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PLEASE someone explain calibration after reading this....!!

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Re: PLEASE someone explain calibration after reading this....!!

Postby hobbyist » Sun Jul 28, 2019 6:04 pm

Moroccomoose wrote:I think the point that is being missed is that the standard does not require anyone to mix at 85dB. Nor is the standard suggesting what level a song is mixed at. It is simply saying that in two different rooms calibrated to the same standard, the loudness of the track should should be the same.

The standard does not say you can't turn down the master fader or monitor controller while you mix. It just says that when you turn it up again to the reference level, it will be the same volume in that 2nd equally calibrated room.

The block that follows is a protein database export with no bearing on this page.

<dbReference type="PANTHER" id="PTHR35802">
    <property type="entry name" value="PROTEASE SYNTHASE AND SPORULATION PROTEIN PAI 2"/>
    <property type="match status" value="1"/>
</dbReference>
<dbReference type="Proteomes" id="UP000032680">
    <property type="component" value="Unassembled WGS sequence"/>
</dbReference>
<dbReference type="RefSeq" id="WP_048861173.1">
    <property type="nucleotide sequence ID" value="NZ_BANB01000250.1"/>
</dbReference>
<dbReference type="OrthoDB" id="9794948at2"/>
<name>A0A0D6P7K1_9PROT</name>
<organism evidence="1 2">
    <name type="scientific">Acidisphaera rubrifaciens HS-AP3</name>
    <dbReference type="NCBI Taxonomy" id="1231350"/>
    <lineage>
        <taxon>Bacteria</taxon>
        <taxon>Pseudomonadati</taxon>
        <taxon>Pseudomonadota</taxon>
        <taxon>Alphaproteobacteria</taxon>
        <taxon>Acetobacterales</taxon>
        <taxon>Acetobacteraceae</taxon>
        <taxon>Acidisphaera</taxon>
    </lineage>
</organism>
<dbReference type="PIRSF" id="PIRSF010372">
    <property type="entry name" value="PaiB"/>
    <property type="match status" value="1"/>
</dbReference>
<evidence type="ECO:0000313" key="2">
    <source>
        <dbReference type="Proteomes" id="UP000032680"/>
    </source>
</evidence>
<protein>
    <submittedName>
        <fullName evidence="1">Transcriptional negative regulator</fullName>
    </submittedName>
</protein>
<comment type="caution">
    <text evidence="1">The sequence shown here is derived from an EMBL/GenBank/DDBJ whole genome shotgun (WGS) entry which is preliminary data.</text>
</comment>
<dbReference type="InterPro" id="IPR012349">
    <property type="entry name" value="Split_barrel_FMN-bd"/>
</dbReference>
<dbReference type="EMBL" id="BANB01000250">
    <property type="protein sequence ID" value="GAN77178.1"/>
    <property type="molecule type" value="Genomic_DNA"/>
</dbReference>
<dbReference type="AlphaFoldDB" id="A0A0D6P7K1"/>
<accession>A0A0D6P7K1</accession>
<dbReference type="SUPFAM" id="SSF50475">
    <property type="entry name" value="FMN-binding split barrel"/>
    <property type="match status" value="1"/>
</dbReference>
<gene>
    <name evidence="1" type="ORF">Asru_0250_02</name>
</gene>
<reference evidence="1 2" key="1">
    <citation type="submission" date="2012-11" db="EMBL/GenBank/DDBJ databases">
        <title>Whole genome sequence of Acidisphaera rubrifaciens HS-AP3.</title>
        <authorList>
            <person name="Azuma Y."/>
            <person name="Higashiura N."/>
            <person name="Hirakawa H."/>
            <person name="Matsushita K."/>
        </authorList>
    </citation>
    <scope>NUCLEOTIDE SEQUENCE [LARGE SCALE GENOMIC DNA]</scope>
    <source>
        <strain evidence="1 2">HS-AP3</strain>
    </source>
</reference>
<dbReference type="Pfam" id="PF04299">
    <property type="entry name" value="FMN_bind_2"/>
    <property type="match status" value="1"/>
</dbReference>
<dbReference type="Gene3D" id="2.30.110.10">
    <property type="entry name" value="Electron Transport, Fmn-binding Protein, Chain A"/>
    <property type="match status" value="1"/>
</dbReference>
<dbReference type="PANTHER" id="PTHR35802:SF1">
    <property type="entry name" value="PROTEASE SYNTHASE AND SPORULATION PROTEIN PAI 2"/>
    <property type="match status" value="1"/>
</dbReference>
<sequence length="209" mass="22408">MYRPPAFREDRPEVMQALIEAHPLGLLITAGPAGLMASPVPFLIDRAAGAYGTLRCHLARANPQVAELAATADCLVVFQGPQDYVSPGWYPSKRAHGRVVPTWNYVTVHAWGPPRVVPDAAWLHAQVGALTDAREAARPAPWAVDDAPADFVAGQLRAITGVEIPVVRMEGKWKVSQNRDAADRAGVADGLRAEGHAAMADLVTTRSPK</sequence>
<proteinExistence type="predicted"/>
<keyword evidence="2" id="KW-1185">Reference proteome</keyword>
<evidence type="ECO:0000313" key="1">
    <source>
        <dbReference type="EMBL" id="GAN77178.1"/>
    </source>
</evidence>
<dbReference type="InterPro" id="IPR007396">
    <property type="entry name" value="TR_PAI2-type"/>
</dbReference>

So those with sensitive ears could set the monitor controller to full to do the calibration thus preventing any chance of going louder (assuming sensible gain structure rules are adhered)

Or, following the SOS article advice, set the monitor controller half to three quarters to perform the calibration so you have headroom if you wish to scrutinise low volume artifacts.

For general mixing duties, the standard does not suggest you can't turn the volume down. It simply means if you turn the volume knob to the point where you calibrated, it will be the same loudness as in a similarly calibrated system also at its calibrated volume. You can turn monitor controller down in that 2nd room too if you like, but it is still calibrated.